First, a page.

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Who have been Derbyshire's best opening batsmen of the 21st Century

Steve Dolman
1.50K   //    14 Jan 2015, 04:10 IST


If ever a weekend needed a warmer it is this one! Sleet, snow, rain and an arctic wind that would cut you in half. The season may be approaching, but it's a good job we start in April, giving it time to warm up.

This week I will be starting to run an interview with former Derbyshire opening batsman Alan Hill. One of the best opening batsmen we had in the modern era, Alan had a lot of fascinating stories to tell me of a period when almost every county had an express quick bowler, which made the lot of the opening batsman, somewhat akin to that of a policeman in Pirates of Penzance, not a happy one.

It is quite apposite, given that the club are now looking for votes for the best opening batsmen since the year 2000. There are four candidates, but I am happy to tell you my thoughts.

While I have massive respect for him as a cricketer and a man, Steve Stubbings has to be omitted from serious discussion in this company. He was a journeyman professional, the others outstanding overseas imports. There is no greater respect for what he did for the county than from me, but alongside such luminaries as Martin Guptill, Michael Di Venuto and Chris Rogers, he cannot realistically be considered.

Martin Guptill is another who brought much to the county cricket landscape. He is the only one on the list who we might retain hopes of seeing again and is a wonderfully entertaining batsman. His approach is to dominate and he did it often enough to reward the County faithful. I treasure the memories of his booming drives, in the arc between mid off and mid on, as well as the prolific slog sweep that sent the ball a long way when he connected properly.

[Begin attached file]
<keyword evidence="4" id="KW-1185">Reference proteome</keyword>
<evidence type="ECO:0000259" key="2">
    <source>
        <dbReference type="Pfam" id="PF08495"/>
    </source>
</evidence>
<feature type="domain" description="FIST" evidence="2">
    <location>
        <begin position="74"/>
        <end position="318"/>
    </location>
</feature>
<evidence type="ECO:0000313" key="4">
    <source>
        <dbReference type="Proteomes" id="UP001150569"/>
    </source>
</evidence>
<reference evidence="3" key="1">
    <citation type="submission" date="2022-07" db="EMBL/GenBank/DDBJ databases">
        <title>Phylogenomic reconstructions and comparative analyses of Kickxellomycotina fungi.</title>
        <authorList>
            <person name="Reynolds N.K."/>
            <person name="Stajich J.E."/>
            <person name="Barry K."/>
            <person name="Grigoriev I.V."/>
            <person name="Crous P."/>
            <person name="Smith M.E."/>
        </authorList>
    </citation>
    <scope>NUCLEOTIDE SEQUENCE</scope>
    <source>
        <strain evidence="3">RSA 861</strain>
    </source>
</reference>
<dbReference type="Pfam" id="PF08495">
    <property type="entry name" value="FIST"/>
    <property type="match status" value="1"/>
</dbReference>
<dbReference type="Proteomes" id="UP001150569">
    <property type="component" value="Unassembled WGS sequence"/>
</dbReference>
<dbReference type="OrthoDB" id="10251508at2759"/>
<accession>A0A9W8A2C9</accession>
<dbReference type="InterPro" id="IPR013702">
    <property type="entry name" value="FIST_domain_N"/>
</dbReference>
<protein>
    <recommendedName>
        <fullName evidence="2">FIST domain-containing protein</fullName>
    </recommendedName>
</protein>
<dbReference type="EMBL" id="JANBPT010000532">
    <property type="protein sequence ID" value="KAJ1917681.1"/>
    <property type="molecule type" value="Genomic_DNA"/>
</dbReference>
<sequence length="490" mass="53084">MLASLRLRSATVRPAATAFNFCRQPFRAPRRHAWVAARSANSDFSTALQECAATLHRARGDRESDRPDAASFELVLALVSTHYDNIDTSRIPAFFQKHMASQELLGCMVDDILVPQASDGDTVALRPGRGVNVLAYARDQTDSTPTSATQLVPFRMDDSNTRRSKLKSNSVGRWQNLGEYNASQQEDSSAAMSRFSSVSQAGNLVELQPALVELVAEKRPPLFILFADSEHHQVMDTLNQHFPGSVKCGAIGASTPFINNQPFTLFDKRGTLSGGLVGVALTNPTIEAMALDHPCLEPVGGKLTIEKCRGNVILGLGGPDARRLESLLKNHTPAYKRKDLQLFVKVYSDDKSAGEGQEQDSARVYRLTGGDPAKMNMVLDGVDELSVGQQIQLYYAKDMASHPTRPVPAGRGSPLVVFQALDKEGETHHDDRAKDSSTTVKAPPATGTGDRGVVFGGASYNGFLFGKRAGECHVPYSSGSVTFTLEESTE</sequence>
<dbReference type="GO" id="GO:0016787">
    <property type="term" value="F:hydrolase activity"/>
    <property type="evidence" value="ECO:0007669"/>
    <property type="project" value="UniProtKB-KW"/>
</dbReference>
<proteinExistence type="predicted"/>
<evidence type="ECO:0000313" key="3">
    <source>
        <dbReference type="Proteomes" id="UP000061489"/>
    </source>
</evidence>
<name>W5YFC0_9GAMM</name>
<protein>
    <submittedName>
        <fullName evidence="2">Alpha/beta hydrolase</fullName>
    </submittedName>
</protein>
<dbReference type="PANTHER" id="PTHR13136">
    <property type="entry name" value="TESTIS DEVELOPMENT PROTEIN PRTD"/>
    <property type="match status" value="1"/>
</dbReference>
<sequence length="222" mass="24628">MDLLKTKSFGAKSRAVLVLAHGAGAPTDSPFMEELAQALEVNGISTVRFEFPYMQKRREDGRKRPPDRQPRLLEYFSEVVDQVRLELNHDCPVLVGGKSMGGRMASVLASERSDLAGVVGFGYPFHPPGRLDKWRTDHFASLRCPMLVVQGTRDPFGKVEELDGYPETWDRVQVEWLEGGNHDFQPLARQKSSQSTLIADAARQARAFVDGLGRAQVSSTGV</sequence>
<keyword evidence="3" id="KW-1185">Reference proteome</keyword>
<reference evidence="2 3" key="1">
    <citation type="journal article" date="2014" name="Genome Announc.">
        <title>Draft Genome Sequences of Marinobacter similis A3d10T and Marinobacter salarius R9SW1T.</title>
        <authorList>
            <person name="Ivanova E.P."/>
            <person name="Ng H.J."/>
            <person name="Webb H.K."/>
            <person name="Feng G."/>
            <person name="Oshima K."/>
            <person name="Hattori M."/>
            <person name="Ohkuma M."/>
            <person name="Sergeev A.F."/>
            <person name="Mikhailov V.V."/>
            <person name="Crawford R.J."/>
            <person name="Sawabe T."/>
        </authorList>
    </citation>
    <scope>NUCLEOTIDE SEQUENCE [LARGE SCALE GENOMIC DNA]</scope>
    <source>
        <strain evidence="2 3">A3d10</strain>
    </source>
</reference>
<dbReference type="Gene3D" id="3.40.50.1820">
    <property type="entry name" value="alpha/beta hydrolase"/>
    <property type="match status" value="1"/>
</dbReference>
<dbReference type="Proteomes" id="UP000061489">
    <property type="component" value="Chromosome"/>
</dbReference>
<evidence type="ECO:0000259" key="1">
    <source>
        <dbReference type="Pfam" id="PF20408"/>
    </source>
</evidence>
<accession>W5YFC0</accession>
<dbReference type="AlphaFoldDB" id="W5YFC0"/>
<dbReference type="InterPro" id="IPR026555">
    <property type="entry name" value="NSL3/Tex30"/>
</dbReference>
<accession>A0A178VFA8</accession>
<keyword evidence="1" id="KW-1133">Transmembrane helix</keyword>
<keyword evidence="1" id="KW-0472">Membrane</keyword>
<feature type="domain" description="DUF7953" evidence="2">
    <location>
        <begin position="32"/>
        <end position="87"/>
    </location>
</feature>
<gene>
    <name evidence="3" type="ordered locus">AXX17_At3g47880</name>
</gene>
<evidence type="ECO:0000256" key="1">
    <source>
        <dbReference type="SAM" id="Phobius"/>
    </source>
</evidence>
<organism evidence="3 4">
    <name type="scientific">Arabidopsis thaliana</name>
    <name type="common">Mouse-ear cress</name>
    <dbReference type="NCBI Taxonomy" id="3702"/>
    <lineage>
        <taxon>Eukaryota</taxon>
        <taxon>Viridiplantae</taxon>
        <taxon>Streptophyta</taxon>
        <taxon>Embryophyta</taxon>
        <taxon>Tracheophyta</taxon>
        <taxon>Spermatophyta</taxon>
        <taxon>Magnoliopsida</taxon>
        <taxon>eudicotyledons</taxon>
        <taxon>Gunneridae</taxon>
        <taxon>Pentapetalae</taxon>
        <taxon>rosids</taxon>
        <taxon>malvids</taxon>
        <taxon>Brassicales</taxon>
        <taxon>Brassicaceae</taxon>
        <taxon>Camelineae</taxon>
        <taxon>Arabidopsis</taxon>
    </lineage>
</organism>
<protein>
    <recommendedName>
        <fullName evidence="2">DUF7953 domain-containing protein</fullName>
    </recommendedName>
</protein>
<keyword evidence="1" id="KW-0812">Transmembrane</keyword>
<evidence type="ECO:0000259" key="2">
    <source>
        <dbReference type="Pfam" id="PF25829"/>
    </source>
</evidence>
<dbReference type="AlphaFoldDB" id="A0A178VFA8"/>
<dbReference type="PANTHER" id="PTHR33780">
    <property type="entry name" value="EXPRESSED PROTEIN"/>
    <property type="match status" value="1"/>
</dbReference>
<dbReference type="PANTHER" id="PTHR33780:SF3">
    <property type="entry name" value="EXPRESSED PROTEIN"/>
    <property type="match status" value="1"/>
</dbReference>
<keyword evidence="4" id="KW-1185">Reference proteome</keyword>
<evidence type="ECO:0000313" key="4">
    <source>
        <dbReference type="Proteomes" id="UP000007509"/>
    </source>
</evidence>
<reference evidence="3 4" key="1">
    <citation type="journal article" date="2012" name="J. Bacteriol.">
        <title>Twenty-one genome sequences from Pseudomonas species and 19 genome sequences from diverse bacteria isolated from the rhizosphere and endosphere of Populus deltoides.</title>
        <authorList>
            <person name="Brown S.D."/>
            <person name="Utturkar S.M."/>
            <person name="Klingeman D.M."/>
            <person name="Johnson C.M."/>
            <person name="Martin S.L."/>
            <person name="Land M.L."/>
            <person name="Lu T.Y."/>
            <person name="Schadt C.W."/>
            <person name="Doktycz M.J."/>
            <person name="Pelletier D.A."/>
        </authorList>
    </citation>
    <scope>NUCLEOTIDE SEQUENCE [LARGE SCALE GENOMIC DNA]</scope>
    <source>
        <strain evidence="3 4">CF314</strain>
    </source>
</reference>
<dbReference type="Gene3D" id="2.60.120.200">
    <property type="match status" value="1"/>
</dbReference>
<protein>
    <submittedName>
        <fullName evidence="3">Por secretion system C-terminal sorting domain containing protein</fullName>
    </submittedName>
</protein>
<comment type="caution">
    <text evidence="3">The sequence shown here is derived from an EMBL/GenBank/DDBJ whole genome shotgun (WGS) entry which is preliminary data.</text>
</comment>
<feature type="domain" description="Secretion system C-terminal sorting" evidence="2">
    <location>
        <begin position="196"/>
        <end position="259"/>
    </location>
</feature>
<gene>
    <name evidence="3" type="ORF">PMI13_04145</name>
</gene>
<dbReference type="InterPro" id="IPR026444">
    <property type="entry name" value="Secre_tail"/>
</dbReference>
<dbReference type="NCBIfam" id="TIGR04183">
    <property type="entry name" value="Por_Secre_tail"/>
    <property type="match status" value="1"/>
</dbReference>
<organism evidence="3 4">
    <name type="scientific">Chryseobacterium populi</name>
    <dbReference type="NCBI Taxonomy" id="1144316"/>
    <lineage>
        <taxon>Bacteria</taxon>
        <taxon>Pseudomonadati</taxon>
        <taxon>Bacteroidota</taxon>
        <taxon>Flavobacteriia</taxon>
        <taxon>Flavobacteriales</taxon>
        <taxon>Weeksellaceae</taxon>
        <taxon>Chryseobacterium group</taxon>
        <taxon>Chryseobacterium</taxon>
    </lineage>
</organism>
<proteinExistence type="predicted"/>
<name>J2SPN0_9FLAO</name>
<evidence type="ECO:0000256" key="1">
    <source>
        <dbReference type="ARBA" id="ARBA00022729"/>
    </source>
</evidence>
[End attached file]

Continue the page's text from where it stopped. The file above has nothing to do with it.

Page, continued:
Nor should his influence in the field and dressing room be underestimated, as his stint with us in 2012 was the catalyst for the promotion. With him in the team, we were chirpy in the field and his willingness to be one of the boys was a factor in the team spirit engendered that memorable summer.

I base my choice on the side playing four-day cricket, or first-class as described in the publicity, but Guptill was a better all-round batsman than Chris Rogers. The latter was, and continues to be, a run machine in the longer forms of the game. though he has never proven himself over the shorter forms. It is a puzzle as to why, as he scores quickly once set, but over the longer games, Rogers gets my vote.

It is a delight to see him making the most of belated international opportunity for Australia, at a time when he must have thought such chance had gone. His compact, well-organised game has worked well in the international arena and an average of a shade under forty shows he is at home in the environment.

In county cricket, he was a run machine. Wickets often fell around him at Derbyshire, as he stood at the helm of an oft-sinking ship to steer the batting to calmer waters. At times, he seemed to be batting on a different surface to the rest of the side and the bottom line is that you cannot argue with a first-class average of just under 60.


My other choice is simple. Michael Di Venuto was another whose prime was the same as that of many great players in Australia. The presence of Matt Hayden and Justin Langer limited his international opportunities, but that meant that the county game was graced with his talent.

First at Sussex, then for us and finally for Durham, Diva scored thousands of runs in an easy on the eye style. His rapier cuts and savage pulls linger in the memory, but he had a style that saw him at home in all forms of the game. Compact and secure in defence, quick to seize on any aberration in line or length by the bowler, Michael was a huge asset to the county.

Many still puzzle over the decision to release him and retain the services of the less consistent Travis Birt, but Derbyshire's loss was very much Durham's gain. He became a key component of their title-winning sides and remained a player of talent and a man of great charm to the end of his career.

While it means that both the overseas roles in the fantasy side have been taken, it is an easy Buck and Diva decision for me.

Number three could sit with his pads off a little longer with those two opening the batting.

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Steve Dolman
I work in retail and have been published in the Derbyshire Cricket Yearbook, as well as having a book in print on a different subject.
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